result = sortedList[mid] # This is indented too far.
return result # This needs to be indented 4 spaces
``````

#8

Sorry for the confusion, the code you’re showing here is only one of the things I tried. I didn’t include the version with the indented returns like you had since you had already provided it above, but I did try that too. I think this might warrant a bug report because I just tried again with the properly indented returns and it didn’t work. Then I pasted in your block from above (thanks @orestisio) which was identical to what I had, and it ran just fine. I made sure to watch closely and edit undo/redo several times to be positive and it’s the same code. Here’s some screenshots:

My Code:

Tonya’s Code:

#9

Go ahead and submit a bug report. Include the details to give context to the problem. Like you, I found the interface a bit buggy with the IndentationError. It took manually resetting each line, refreshing the browser, and a few words or two at the screen.

#10

## Code Tips

I’d like to give you a challenge to refactor your code and remove the redundancy, i.e. if you’re up for it.

### Eliminate Redundancy

Notice that you are getting the length of the `sortedList` more than once. A good rule of thumb is to write code one time. Therefore, you could store that into a variable and then use the variable represent the actual number of items in that list:

``````def median(nums):
sortedList = sorted(nums)
numItems = len(sortedList)
if numItems % 2 == 0:
``````

Next, notice that you are computing the middle number twice. That’s another opportunity to refactor.

### Just Return

Another strategy is to just return instead of assigning a result into a variable and then returning that variable. It’s one less line of code for each instance, which in your code is x2.

Give it a try.

#11

Of course I’m up for it, it means more learning.

Okay so I understand your first and last points, but not your 2nd regarding computing the middle twice. Don’t I need to twice for the two different scenarios the length of sortedList can be (even and odd)?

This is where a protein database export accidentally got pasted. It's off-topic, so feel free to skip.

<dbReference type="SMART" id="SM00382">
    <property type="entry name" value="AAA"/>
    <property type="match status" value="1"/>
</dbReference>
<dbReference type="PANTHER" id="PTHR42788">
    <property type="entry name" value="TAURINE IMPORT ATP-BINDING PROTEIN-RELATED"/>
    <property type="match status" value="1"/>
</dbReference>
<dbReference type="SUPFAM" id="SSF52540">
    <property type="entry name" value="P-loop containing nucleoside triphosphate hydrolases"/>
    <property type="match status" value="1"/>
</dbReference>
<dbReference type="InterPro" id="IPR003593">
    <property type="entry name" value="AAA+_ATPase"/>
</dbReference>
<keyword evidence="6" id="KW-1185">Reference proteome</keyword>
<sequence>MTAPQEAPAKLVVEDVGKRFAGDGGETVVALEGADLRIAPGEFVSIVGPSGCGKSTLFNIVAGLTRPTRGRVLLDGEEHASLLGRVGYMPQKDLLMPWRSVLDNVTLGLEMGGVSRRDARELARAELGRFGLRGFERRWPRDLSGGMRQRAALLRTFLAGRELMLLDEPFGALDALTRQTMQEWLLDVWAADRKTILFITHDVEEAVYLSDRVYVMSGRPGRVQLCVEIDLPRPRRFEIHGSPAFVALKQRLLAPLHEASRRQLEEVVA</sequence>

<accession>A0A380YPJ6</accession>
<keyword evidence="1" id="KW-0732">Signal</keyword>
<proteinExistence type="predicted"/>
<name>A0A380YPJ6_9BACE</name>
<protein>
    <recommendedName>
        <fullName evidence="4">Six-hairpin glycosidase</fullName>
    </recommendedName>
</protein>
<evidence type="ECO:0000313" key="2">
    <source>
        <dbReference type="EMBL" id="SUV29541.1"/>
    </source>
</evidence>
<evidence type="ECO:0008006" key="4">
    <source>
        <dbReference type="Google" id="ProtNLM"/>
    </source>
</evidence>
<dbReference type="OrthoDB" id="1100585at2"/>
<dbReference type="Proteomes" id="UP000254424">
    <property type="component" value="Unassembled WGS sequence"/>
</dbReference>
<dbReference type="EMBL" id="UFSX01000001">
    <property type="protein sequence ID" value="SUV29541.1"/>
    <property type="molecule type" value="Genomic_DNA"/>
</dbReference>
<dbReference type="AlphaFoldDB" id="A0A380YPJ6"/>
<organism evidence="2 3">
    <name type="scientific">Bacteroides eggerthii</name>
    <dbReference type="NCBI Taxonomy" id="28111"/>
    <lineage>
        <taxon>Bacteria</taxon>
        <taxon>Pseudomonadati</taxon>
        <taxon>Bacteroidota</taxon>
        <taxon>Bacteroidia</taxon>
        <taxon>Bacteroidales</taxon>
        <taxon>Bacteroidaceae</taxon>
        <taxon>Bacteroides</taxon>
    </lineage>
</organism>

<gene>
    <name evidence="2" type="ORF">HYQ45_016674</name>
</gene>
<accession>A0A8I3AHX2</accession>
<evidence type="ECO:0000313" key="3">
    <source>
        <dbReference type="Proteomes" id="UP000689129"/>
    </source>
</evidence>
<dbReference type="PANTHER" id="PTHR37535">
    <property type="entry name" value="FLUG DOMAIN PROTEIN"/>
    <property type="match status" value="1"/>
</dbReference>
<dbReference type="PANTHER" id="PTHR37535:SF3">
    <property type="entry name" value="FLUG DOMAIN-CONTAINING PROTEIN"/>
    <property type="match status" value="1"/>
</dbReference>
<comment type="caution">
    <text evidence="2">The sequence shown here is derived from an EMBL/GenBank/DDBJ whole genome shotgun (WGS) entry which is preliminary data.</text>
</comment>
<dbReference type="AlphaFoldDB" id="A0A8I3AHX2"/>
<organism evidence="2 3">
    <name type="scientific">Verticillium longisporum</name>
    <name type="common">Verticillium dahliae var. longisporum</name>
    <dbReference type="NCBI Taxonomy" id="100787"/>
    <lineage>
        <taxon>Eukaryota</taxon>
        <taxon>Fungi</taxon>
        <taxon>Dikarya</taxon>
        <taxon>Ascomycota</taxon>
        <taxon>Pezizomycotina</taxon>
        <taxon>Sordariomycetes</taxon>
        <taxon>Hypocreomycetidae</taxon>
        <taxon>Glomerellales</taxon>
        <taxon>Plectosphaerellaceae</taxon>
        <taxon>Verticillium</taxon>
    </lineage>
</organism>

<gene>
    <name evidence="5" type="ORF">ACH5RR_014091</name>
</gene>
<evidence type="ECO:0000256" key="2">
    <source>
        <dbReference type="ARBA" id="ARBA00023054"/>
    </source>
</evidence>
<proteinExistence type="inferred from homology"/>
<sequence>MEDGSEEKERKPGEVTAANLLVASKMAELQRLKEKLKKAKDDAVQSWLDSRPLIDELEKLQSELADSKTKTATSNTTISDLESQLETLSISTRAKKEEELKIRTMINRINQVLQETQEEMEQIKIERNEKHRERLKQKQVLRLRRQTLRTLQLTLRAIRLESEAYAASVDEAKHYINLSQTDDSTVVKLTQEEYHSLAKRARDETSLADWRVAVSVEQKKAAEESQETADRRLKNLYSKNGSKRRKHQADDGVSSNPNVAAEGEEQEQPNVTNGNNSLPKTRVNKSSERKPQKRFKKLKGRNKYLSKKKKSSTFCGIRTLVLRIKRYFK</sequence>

Here’s what I have now:

``````def median(nums):
sortedList = sorted(nums)
numItems = len(sortedList)
if numItems % 2 == 0:
mid = numItems / 2.0
sortedList[mid] + sortedList[mid - 1] / 2.0
return
else:
mid = numItems / 2.0 - 0.5
sortedList[mid]
return``````

#12

Excellent! I had a feeling you dig diving into some code quality.

### Exploring the problems first.

``````    sortedList[mid] + sortedList[mid - 1] / 2.0
return
``````

Hold on. You’re not returning anything from the function. Why? You have the work on the line above it. You want to return that. Right?

Same thing here:

``````    sortedList[mid]
return
``````

#### Problem #2

``````sortedList[mid] + sortedList[mid - 1] / 2.0
``````

Think about the Order of Operations in Math. Division takes precedence over addition. Right? For example:

``````print 4 + 2 / 2 # //-> 5 because 2/2 = 1 + 4 = 5
print (4 + 2) / 2 # //-> 3 because 4 + 2 = 6 / 2 = 3
``````

#### Problem #3

Why are you subtracting 0.5 to get the middle index when the list has an odd number of items? Go back to the instructions. For example for a list of `[1, 3, 6, 7, 12]`, the median is 6. It’s the middle index of the list.

Finding the median of [7, 12, 3, 1, 6] would first consist of sorting the sequence into [1, 3, 6, 7, 12] and then locating the middle value, which would be 6.

Median in all cases starts with grabbing the middle index, i.e. `middleIndex = numItems / 2`. You then reuse that `middleIndex` in 3 different places. Give it a try.